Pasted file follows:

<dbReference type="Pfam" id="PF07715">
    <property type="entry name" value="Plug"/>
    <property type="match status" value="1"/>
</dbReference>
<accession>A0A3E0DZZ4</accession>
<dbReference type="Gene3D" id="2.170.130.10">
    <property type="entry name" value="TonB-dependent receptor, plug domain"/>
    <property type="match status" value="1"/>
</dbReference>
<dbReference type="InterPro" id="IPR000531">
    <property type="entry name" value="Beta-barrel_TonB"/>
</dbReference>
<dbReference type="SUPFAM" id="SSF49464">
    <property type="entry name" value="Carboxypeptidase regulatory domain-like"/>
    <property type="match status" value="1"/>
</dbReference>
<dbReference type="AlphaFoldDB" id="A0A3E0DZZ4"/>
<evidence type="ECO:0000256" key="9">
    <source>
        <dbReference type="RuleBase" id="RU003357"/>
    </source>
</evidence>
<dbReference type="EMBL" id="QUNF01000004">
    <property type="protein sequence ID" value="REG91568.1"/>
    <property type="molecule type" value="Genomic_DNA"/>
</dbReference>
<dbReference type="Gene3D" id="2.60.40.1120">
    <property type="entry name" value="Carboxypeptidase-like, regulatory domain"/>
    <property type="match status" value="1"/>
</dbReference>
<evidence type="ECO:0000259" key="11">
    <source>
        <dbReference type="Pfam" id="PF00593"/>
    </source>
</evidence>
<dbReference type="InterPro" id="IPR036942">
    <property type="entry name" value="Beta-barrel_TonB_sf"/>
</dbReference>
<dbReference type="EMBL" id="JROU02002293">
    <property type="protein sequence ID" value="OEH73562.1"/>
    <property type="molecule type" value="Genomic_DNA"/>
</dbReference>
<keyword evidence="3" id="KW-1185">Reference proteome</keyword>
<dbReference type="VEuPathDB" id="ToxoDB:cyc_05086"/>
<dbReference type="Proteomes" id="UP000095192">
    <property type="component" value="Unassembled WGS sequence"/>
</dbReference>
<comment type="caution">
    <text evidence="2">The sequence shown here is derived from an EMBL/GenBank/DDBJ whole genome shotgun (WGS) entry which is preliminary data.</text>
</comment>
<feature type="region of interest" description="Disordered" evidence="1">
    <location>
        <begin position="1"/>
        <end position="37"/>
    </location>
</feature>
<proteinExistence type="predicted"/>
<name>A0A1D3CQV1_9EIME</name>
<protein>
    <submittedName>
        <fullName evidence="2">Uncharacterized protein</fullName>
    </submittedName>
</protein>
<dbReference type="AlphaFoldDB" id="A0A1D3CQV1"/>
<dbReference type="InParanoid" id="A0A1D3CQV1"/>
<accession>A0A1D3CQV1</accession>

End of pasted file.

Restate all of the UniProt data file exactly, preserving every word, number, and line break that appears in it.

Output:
<dbReference type="Pfam" id="PF07715">
    <property type="entry name" value="Plug"/>
    <property type="match status" value="1"/>
</dbReference>
<accession>A0A3E0DZZ4</accession>
<dbReference type="Gene3D" id="2.170.130.10">
    <property type="entry name" value="TonB-dependent receptor, plug domain"/>
    <property type="match status" value="1"/>
</dbReference>
<dbReference type="InterPro" id="IPR000531">
    <property type="entry name" value="Beta-barrel_TonB"/>
</dbReference>
<dbReference type="SUPFAM" id="SSF49464">
    <property type="entry name" value="Carboxypeptidase regulatory domain-like"/>
    <property type="match status" value="1"/>
</dbReference>
<dbReference type="AlphaFoldDB" id="A0A3E0DZZ4"/>
<evidence type="ECO:0000256" key="9">
    <source>
        <dbReference type="RuleBase" id="RU003357"/>
    </source>
</evidence>
<dbReference type="EMBL" id="QUNF01000004">
    <property type="protein sequence ID" value="REG91568.1"/>
    <property type="molecule type" value="Genomic_DNA"/>
</dbReference>
<dbReference type="Gene3D" id="2.60.40.1120">
    <property type="entry name" value="Carboxypeptidase-like, regulatory domain"/>
    <property type="match status" value="1"/>
</dbReference>
<evidence type="ECO:0000259" key="11">
    <source>
        <dbReference type="Pfam" id="PF00593"/>
    </source>
</evidence>
<dbReference type="InterPro" id="IPR036942">
    <property type="entry name" value="Beta-barrel_TonB_sf"/>
</dbReference>
<dbReference type="EMBL" id="JROU02002293">
    <property type="protein sequence ID" value="OEH73562.1"/>
    <property type="molecule type" value="Genomic_DNA"/>
</dbReference>
<keyword evidence="3" id="KW-1185">Reference proteome</keyword>
<dbReference type="VEuPathDB" id="ToxoDB:cyc_05086"/>
<dbReference type="Proteomes" id="UP000095192">
    <property type="component" value="Unassembled WGS sequence"/>
</dbReference>
<comment type="caution">
    <text evidence="2">The sequence shown here is derived from an EMBL/GenBank/DDBJ whole genome shotgun (WGS) entry which is preliminary data.</text>
</comment>
<feature type="region of interest" description="Disordered" evidence="1">
    <location>
        <begin position="1"/>
        <end position="37"/>
    </location>
</feature>
<proteinExistence type="predicted"/>
<name>A0A1D3CQV1_9EIME</name>
<protein>
    <submittedName>
        <fullName evidence="2">Uncharacterized protein</fullName>
    </submittedName>
</protein>
<dbReference type="AlphaFoldDB" id="A0A1D3CQV1"/>
<dbReference type="InParanoid" id="A0A1D3CQV1"/>
<accession>A0A1D3CQV1</accession>